- "First and foremost,
appropriate, apt to be truly effective help with persistent unhealthy drug
(includes alcohol) use deals with its root cause. For instance, no
one inhales enough foul-smelling smoke from cigarettes to do lasting harm
to himself while risking the health or happiness of everyone who depends
on him unless he is addicted to the drug, nicotine. Substance addiction
is the root cause of chronic and binge cigarette smoking." RTL
- A treatment for substance addiction or dependence is
judged to be appropriate when found to be effective in "non-study"
or "real world" environments. Little if any help is gained when a drug treatment only works when studied formally in clinical trials.
- A substance addiction-appropriate treatment includes
when needed help to avoid "addiction symptom substitution." There is insufficient
real benefit when substance-addicted people substitute or replace with
another way to ingest the same drug or with another addicting drug or some
other harmful behavior.
- A treatment facilitates needed changes in the honestly-believed
but inaccurate ideas or attitudes of substance-dependent individuals along
with healthier environmental supports that enhance and sustain the all-important
motivation to become and remain clean and sober.
- Total and permanent non use of the addicting substance (sobriety) is the essential intended outcome to be gained from whatever
is done to help.
- Rather than failing, returning to unhealthy drug use
is seen as an opportunity for the substance-addicted person to learn that
what was done to stop doesn't address the root cause or that he or she
is truly dependent. Abstinence is much of the answer and that
returning to consciously controlled use of something that abused him and
threatened all he loves is not doable or desirable.
- Success dealing with addiction takes more than surface
acceptance of its presence. Alcohol and other drug-addicted human beings
benefit from assistance that is enlightening and respectful to enable their
soon and repeated acknowledgment that they are addicted and so consciously-controlled use is and will remain beyond them.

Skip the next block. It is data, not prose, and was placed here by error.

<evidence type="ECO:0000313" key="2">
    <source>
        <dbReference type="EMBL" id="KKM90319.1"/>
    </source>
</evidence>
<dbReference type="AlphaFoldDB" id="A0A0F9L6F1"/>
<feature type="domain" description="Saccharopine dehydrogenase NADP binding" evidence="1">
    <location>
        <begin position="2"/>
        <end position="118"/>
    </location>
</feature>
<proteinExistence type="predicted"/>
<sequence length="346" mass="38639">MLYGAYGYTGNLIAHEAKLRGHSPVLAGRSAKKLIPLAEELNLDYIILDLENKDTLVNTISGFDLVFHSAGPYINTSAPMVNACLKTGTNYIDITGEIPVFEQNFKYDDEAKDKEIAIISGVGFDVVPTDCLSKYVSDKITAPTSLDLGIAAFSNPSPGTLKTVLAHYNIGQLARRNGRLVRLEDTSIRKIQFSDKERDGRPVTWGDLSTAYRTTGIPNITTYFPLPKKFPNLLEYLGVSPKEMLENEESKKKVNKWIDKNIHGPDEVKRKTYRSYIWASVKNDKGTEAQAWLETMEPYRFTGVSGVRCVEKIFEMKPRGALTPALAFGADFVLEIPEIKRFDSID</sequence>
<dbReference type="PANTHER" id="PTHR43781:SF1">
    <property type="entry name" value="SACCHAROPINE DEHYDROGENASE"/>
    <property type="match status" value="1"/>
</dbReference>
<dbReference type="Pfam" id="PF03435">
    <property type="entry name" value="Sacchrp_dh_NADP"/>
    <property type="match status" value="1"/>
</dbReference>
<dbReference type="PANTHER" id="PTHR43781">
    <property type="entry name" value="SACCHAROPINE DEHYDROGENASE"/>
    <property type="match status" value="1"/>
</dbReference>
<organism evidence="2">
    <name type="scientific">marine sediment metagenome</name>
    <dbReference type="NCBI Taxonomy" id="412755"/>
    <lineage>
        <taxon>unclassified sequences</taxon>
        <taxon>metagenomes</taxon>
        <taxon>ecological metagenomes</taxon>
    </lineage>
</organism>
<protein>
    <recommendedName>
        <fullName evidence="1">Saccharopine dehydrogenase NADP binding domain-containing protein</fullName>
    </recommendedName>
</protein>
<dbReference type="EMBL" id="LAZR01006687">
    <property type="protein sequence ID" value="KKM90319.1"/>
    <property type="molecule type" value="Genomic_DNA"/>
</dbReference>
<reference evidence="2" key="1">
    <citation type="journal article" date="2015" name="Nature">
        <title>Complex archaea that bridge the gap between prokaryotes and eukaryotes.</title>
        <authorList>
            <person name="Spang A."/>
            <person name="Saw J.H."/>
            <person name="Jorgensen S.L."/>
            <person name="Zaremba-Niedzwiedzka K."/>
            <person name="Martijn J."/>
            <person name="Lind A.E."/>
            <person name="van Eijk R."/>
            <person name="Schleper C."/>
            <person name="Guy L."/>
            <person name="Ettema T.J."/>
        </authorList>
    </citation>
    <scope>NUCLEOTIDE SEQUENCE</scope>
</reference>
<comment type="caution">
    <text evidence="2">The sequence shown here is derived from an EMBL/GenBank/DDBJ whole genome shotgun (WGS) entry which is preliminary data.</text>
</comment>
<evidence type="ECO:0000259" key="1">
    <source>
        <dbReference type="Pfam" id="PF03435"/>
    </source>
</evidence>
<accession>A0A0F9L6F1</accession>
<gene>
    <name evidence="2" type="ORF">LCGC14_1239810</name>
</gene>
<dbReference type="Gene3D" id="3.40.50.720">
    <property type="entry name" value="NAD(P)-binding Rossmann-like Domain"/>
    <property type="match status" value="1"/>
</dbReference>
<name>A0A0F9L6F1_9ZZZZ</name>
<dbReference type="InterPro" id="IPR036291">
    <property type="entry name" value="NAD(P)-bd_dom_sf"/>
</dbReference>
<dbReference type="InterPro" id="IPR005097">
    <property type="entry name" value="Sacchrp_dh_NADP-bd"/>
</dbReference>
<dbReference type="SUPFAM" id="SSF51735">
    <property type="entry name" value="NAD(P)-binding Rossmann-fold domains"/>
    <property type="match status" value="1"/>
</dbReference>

- The health care professional who offers help has and
maintains the belief that while there are various contributors the essential,
pivotal, root cause of the unhealthy behavior is addiction, dependence.
The addicting substance rather than its usual source or delivery method
is the deciding health and life-risking factor.
- While a cure isn't possible, something even better is
available. Those who are substance-dependent can learn about and achieve
recovery: a lifelong process that enables healthier, happier, more productive
living and the influences that support relapse avoidance.
- A substance addiction-appropriate treatment views the
ingestion of the substance as beyond lasting conscious control and choice.
Unhealthy or risky drug use neither shows nor suggests something missing
or personal such as weakness or immorality. Consequently, it is inappropriate
to use negative judgement, criticism or punishment as a means to help achieve
and maintain sobriety.
- The right to choose using a drug that addicts, example,
'smokers' rights,' is a deadly illusion that confuses unhealthy physical
need, compulsion to use and ego-defensive health risk denial with choice.
- It is human and so to be expected that there are psychological
defenses, such as and primarily risk denial, that are intended to provide
protection from further perceived attacks on self-esteem and excuse continued
- Substance addiction does not exist independent of other
concerns. Help may be needed to avoid or overcome significant social and
environmental threats to recovery. While threatened personal health or
already existing health problems may be the primary obvious focus of what's
done to help, there are other problems to be addressed and avoided to
maintain sobriety. Those include legal, relationship, economic, and more.
- The unintentionally self-initiated, acquired physical
need for the drug - primarily experienced early on and as craving - is
addressed in ways that are safe and likely to help maintain sobriety.
- So-called "hitting bottom" is too risky and
not required to have and maintain what is needed for drug-use behavior
cessation and recovery.
Richard Terry Lovelace, Ph.D., MSW (Master
of Social Work) is in clinical practice with Winston
Clinical Associates - 336-722-7300 - Winston-Salem, North Carolina
Dr. Lovelace is mostly retired from clinical
practice and no longer sees new patients who need more than one or two
sessions. Now devoted primarily to this not-for-money public health service
. . . he rarely writes for others. Those publishers included John Wiley
& Sons, McGraw-Hill, Self (magazine), Clinical Laboratory Management
Association, Counselor Magazine for Addiction Professionals and Business
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